During the past few months, Purolator has been proudly carrying out our mission of making Canada stronger by providing essential delivery services to Canadians across the country. In addition to critical health care, industrial and government shipments, the rise of direct-to-home deliveries has grown substantially over the past few months. I'm proud to say that Purolator delivered tens of millions of shipments to individuals and families, allowing them to safely remain at home during the COVID-19 pandemic.
     We did it with safety as our driving priority. Our more than 12,000 employees have been on the front line, delivering vital supplies every day, ensuring that the economy continued to move and critical supply chains continued to flow. We have been working closely with public health organizations and global occupational health experts to execute safety protocols to help ensure that our employees and customers stay safe. We put in place advanced sanitation practices and increased the frequency of sanitizing all facilities. We're conducting contactless deliveries through our retail store and courier networks.
    In my role, I'm responsible for working with large organizations and creating supply chain solutions to, from and within Canada. Purolator's network and our service are designed for safety, speed and reliability. We have broad capabilities to deliver all types of shipments, from truckloads of freight to documents and parcels. We also have warehousing, logistics and customs brokerage capabilities to enable our thousands of global customers doing business in Canada.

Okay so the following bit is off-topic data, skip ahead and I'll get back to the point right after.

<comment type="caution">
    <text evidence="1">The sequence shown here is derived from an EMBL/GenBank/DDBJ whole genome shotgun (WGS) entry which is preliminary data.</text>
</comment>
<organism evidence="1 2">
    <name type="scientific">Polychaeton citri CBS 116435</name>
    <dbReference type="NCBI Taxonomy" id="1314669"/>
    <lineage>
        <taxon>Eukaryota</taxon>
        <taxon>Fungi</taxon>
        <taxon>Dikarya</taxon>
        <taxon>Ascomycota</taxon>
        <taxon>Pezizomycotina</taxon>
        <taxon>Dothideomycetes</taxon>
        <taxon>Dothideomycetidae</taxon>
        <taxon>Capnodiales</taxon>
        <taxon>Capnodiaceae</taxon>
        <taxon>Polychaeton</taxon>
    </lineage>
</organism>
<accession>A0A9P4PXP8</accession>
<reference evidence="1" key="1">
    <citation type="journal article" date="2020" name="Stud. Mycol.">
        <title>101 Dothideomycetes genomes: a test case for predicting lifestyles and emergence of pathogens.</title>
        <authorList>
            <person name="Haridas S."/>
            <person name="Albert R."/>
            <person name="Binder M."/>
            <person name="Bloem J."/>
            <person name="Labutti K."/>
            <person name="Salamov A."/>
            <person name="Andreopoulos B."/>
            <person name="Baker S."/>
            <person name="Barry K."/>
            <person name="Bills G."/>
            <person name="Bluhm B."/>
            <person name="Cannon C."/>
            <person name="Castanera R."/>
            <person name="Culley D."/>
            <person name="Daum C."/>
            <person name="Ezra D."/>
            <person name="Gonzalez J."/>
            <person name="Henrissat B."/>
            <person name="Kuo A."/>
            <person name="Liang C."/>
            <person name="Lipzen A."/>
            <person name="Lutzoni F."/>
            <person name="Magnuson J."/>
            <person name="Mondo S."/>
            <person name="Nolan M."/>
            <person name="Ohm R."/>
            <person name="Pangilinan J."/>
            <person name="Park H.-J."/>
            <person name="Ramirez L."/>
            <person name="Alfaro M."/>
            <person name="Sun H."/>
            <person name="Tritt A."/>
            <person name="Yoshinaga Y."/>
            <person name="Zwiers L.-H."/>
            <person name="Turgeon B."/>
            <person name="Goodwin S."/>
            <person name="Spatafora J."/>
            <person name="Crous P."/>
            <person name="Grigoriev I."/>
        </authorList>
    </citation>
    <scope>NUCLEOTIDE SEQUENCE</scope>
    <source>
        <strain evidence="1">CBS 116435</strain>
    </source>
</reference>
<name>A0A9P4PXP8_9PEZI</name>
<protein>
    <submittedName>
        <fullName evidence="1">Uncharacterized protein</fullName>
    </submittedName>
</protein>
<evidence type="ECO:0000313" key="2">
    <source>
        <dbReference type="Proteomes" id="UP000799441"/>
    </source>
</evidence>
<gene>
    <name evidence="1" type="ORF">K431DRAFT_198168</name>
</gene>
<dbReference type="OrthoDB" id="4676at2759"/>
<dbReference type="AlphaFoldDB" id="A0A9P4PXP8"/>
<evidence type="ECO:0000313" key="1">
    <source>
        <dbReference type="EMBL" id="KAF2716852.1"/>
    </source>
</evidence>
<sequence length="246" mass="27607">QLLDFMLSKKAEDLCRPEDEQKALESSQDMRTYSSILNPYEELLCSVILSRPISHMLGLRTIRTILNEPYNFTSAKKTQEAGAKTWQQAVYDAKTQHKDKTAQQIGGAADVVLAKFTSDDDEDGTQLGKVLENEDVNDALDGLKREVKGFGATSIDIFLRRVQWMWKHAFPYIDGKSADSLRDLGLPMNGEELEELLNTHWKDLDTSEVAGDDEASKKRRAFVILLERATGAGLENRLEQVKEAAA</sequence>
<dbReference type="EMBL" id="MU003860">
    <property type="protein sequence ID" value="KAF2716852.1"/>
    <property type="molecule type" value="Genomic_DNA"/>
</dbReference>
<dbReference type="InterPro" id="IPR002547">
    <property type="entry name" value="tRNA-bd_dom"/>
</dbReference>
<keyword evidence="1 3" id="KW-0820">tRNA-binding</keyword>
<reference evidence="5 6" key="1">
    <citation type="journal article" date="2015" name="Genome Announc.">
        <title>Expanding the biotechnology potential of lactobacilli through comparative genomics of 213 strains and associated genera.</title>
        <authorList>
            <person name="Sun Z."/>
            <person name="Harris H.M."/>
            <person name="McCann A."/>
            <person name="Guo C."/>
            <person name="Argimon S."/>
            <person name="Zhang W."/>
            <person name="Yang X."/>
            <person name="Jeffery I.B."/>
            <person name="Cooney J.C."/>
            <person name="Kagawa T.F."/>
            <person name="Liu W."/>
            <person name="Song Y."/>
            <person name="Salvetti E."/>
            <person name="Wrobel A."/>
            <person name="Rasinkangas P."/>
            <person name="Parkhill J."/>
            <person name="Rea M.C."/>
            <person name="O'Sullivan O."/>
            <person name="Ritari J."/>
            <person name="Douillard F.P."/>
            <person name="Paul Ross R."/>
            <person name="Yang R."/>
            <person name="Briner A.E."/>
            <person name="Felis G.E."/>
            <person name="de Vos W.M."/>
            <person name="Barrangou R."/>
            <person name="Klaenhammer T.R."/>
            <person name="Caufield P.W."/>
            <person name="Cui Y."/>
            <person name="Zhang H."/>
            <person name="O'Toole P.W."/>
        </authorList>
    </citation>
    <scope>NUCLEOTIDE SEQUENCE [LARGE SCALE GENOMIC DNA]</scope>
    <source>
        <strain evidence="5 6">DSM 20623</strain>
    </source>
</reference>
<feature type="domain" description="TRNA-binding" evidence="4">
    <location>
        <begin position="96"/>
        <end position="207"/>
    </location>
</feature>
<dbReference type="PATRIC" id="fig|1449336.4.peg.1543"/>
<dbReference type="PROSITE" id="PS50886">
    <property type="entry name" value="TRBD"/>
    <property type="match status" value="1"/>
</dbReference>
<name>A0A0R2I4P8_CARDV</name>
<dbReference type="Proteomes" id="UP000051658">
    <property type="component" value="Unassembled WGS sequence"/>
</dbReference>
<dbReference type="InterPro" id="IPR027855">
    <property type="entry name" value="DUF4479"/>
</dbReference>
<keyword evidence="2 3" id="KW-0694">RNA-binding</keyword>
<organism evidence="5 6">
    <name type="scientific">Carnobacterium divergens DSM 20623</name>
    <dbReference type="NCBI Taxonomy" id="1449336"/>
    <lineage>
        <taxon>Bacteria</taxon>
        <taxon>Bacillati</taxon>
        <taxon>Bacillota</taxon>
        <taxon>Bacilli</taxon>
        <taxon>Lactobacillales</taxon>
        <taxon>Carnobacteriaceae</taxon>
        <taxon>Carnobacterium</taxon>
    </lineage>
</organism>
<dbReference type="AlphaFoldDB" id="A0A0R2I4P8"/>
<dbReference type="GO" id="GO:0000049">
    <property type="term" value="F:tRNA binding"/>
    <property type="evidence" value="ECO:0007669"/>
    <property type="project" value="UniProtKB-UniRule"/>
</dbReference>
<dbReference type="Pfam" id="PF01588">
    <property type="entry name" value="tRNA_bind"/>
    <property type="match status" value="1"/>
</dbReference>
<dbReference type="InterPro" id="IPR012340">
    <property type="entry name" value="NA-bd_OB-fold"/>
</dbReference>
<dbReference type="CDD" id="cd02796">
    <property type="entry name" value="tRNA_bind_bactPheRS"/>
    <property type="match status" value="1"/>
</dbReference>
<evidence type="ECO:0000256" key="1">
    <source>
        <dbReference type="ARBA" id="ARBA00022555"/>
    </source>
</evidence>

We were proud to work with our partners involved in the role of delivering much-needed PPE to regional health authorities across the country. To date we've delivered more than 33,000 cartons of equipment, including masks, gloves and gowns. They were delivered to regional authorities in every province, to 14 locations in total.
    As provinces and territories move to reopen, we will continue to put safety first for Canadians and our employees, and do everything we can to serve the millions of Canadians and businesses who are relying on us to deliver their promises during these unprecedented times.